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Political Institution and Long Run Economic Trajectory: Some Lessons from Two Millennia of Chinese Civilization

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  • Ma, Debin
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    Abstract

    Based on a reconstruction of a weighted index of political unification and a time series of incidences of warfare for the past two millennia, this paper develops a narrative to show that the establishment and consolidation towards a single unitary monopoly of political power in China was an endogenous historical process. Drawing on new institutional economics, this article develops a historical narrative to demonstrate that monopoly rule, a long time-horizon and the large size of the empire could give rise to a path of low-taxation and dynastic stability co-evolving with the growth of a private sector under China’s imperial system. But the fundamental problems of incentive misalignment and information asymmetry within its centralized and hierarchical political structure also placed limits to institutional change necessary for modern economic growth.

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    Bibliographic Info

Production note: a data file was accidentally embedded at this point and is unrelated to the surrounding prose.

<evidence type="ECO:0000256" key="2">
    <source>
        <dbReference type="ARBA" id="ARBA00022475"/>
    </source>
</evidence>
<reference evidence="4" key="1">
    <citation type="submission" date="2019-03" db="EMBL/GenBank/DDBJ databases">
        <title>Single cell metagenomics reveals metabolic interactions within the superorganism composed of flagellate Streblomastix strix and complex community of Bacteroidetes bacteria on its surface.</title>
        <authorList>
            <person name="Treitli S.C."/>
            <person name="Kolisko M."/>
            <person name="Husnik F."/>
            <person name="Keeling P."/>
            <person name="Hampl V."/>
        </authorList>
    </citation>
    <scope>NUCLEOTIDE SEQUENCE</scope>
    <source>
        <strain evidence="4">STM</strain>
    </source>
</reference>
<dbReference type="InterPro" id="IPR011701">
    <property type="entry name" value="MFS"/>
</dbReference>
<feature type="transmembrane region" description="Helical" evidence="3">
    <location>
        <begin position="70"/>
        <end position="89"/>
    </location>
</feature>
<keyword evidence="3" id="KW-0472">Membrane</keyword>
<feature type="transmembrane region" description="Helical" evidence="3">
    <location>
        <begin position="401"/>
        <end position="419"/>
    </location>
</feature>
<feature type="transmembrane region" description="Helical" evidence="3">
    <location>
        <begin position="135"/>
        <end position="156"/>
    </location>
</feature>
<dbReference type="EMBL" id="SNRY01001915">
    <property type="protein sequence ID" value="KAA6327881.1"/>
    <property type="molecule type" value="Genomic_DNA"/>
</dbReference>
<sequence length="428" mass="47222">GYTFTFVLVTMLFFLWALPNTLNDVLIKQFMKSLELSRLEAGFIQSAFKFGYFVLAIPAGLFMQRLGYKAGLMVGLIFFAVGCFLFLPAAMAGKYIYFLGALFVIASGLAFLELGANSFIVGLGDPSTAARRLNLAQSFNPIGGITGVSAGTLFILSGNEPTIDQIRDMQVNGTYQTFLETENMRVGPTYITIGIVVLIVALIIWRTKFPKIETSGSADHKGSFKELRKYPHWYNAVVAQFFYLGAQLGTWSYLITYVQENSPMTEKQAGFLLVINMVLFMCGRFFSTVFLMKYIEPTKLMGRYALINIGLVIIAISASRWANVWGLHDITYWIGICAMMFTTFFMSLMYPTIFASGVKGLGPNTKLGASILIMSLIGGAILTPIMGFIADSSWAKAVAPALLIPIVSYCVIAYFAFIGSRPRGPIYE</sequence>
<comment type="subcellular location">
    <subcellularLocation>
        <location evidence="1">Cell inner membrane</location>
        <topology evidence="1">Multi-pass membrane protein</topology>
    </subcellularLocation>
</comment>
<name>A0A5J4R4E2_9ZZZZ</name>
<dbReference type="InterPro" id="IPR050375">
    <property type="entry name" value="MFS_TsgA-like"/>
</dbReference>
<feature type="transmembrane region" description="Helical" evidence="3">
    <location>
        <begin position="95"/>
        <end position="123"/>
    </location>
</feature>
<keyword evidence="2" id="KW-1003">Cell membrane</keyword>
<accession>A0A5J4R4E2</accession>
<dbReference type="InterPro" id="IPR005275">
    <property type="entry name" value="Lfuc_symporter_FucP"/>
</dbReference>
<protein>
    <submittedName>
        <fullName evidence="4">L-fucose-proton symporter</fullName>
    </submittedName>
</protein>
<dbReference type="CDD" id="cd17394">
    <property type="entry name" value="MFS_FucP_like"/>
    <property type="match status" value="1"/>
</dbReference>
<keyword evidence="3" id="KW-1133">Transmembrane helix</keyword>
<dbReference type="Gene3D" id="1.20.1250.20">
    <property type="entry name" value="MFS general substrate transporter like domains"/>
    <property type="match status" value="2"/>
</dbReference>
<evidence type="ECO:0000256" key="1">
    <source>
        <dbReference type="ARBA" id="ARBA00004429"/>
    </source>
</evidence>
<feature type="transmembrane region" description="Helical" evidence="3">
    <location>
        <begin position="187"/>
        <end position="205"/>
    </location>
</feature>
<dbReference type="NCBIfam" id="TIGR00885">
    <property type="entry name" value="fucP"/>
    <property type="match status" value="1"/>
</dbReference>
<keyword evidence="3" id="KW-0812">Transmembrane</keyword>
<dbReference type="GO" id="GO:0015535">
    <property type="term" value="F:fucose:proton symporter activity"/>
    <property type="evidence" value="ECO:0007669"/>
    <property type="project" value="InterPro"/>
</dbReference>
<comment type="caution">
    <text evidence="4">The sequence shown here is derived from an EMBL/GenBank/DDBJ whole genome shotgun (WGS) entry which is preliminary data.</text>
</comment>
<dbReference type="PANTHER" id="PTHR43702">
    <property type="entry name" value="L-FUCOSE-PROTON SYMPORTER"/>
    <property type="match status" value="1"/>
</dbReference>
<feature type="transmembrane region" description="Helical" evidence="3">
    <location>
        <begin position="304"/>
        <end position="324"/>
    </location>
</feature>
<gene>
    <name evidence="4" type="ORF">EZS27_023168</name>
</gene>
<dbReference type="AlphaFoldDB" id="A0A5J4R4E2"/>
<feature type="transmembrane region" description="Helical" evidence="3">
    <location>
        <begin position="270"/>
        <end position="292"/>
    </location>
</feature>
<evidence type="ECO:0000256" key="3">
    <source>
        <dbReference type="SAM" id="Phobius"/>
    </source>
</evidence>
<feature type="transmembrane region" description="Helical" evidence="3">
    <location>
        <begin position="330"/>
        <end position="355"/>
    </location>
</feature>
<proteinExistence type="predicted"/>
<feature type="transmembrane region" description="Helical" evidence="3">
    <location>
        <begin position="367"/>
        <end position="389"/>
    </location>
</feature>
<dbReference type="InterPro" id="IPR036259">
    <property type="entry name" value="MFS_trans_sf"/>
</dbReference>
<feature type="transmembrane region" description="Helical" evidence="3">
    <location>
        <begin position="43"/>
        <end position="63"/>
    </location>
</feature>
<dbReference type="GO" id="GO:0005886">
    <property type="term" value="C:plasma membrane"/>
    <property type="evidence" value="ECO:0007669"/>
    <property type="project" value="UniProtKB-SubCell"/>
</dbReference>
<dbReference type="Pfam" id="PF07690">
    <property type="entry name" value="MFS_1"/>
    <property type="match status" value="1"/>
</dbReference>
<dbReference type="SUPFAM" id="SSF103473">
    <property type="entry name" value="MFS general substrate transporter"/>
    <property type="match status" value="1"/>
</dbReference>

Paper provided by C.E.P.R. Discussion Papers in its series CEPR Discussion Papers with number 8791.

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    Date of creation: Jan 2012
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    Handle: RePEc:cpr:ceprdp:8791

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    Related research

    Keywords: incentive and information; political institution; unification and fragmentation; warfare;

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    Cited by:
    1. Loren Brandt & Debin Ma & Thomas G. Rawski, 2013. "From divergence to convergence: re-evaluating the history behind China’s economic boom," Economic History Working Papers 50816, London School of Economics and Political Science, Department of Economic History.
    2. Qiang Chen, 2014. "Natural Disasters, Ethnic Diversity, and the Size of Nations: Two Thousand Years of Unification and Division in Historical China," SDU Working Papers 2014-01, School of Economics, Shandong University.

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